I have been experimenting with Futhark as a way of doing computationally intensive work on behalf of an Elm app. The idea is to use a specialized functional language to offload those computations to the computer’s GPU – the graphical processing unit. The GPU is far faster than the CPU. Think of it as your personal supercomputer. Here is what you need to know:
Futhark is a small programming language designed to be compiled to efficient parallel code. It is a statically typed, data-parallel, and purely functional array language in the ML family, and comes with a heavily optimising ahead-of-time compiler that presently generates GPU code via CUDA and OpenCL, although the language itself is hardware-agnostic and can also run on multicore CPUs.
The little Elm app pictured above illustrates what can be done with current technology. The app runs a simulation of heat conduction in a thin metal plate. The idea is that if a point on the plate is hotter than than it is nearby, heat will flow from hot to cold; thus the temperature at that point will drop, approaching the average nearby temperature more and more closely as time increases. This idea can easily be put in precise mathematical form, whereupon it can be translated into a computer program… In the example above, there is a 400x400 grid of “cells” inside each of which the temperature is constant. One updates the temperature at each tick of the clock using the algorithm alluded to above. This requires 400x400 = 160,000 computations per step. One can, however, ask the GPU to carry out k such updates before sending the data back to the Elm app. In the example pictured below, we do this k=100 times. Thus each “big update” step requires 16,000,000 computations, Looking at the bottom of the image, we see that this took the GPU 21 milliseconds – just over one Elm animation frame. The app code is on GitHub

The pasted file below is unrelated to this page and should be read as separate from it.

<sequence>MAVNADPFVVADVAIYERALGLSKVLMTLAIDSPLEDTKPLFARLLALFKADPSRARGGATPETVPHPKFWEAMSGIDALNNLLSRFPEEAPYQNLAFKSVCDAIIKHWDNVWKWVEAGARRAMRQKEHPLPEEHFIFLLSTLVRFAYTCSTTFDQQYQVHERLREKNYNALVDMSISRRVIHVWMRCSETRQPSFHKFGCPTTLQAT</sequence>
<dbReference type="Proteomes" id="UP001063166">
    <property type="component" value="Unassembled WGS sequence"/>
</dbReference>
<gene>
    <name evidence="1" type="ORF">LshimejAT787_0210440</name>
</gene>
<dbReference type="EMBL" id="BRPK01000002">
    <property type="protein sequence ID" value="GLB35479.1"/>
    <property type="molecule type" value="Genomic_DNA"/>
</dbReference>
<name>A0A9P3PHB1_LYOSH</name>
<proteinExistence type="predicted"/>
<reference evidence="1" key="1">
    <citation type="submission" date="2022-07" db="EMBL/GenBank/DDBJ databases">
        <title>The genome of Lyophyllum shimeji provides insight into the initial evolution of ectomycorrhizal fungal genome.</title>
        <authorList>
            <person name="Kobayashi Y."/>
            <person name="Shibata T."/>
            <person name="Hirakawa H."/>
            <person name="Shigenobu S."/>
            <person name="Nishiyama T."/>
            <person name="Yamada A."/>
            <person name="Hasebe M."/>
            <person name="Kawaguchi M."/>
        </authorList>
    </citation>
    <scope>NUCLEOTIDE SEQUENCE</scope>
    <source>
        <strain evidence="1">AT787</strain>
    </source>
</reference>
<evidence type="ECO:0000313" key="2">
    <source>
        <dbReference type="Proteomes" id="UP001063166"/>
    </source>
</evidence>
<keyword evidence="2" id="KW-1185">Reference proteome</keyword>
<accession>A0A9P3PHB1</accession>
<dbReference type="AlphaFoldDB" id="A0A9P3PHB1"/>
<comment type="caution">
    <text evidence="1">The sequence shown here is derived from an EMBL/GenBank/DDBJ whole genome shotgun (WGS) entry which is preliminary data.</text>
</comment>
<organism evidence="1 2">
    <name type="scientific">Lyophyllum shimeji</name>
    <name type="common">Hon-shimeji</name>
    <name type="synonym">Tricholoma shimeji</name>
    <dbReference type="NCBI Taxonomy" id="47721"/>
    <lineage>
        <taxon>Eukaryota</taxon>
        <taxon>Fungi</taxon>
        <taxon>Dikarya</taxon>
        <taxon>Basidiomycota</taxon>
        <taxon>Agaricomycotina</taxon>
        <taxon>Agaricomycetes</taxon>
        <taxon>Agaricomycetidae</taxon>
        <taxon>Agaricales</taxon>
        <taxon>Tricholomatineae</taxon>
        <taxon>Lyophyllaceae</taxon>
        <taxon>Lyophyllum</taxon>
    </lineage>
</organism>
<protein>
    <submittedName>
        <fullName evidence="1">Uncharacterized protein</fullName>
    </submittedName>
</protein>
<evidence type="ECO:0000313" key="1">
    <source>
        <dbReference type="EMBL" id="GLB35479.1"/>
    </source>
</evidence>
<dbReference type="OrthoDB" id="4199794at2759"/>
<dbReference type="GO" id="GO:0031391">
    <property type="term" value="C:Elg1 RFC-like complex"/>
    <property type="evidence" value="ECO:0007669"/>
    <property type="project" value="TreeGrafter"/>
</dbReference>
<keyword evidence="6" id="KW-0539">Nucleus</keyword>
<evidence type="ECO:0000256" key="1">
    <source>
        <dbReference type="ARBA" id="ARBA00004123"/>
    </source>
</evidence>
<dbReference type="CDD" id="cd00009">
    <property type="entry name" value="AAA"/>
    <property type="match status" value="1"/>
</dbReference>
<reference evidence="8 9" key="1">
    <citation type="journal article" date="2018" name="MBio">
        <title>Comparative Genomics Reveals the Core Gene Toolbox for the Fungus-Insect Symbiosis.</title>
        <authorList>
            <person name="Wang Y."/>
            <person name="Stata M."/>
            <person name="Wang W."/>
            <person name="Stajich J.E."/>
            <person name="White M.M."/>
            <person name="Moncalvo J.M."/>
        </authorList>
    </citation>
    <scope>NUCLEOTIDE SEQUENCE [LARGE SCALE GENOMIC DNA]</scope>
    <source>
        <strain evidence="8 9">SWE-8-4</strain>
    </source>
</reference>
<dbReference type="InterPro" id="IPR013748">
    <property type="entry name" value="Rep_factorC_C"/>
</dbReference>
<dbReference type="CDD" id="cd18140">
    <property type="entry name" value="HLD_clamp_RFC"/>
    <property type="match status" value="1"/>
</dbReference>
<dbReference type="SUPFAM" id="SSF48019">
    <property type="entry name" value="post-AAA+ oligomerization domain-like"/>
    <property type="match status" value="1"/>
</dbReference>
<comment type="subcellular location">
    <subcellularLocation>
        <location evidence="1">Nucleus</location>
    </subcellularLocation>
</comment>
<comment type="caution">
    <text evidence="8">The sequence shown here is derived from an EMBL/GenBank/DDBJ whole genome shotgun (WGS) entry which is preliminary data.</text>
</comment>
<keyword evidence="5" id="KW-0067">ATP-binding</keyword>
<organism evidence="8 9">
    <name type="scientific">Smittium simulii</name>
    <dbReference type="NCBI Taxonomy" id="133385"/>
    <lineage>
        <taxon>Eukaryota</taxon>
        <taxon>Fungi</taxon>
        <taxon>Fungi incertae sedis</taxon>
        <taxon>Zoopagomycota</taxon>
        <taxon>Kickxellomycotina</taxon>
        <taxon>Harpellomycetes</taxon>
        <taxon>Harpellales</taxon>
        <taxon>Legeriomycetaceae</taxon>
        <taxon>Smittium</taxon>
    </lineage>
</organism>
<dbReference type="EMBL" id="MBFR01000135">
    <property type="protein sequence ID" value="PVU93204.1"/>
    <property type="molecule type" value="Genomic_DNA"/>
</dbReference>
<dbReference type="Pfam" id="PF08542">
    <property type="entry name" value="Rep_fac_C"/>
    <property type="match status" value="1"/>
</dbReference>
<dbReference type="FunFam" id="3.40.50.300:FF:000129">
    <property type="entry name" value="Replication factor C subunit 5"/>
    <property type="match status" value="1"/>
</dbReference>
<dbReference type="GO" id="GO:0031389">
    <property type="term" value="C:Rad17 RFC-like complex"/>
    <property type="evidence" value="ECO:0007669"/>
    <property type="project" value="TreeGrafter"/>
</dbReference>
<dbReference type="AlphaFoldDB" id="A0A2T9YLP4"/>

NOTE ADDED. I forgot to commit a file needed in
./futhark-server/image/. Should be working now (10:45 am, April 29). Please let me know if not.
The approach used in the demo is a bit on the clunky side. Futhark is not a general-purpose programming language and must always be hosted by another system. At the moment this can be done in C, Python, and Haskell. (Like Elm, the Futhark compiler is written in Haskell). What we do is to rig up a small Python server that hosts the Futhark code, then send data from 'Elm to Python. Futhark processes the data, and Python sends it back to Elm.
A simpler solution with fewer moving parts is desirable. While at the Elm In the Spring conference this week, I learned about the
webGPU API project, which could provide a much better means of integration with Elm. Troels Henriksen, the creator of Futhark has said that he wants to provide a browser-compatible means of integrating Futhark. If this comes to fruition, it will open up new spaces in which Elm can play a useful role, e.g., statistics, scientific computing, and modeling.
Some technical details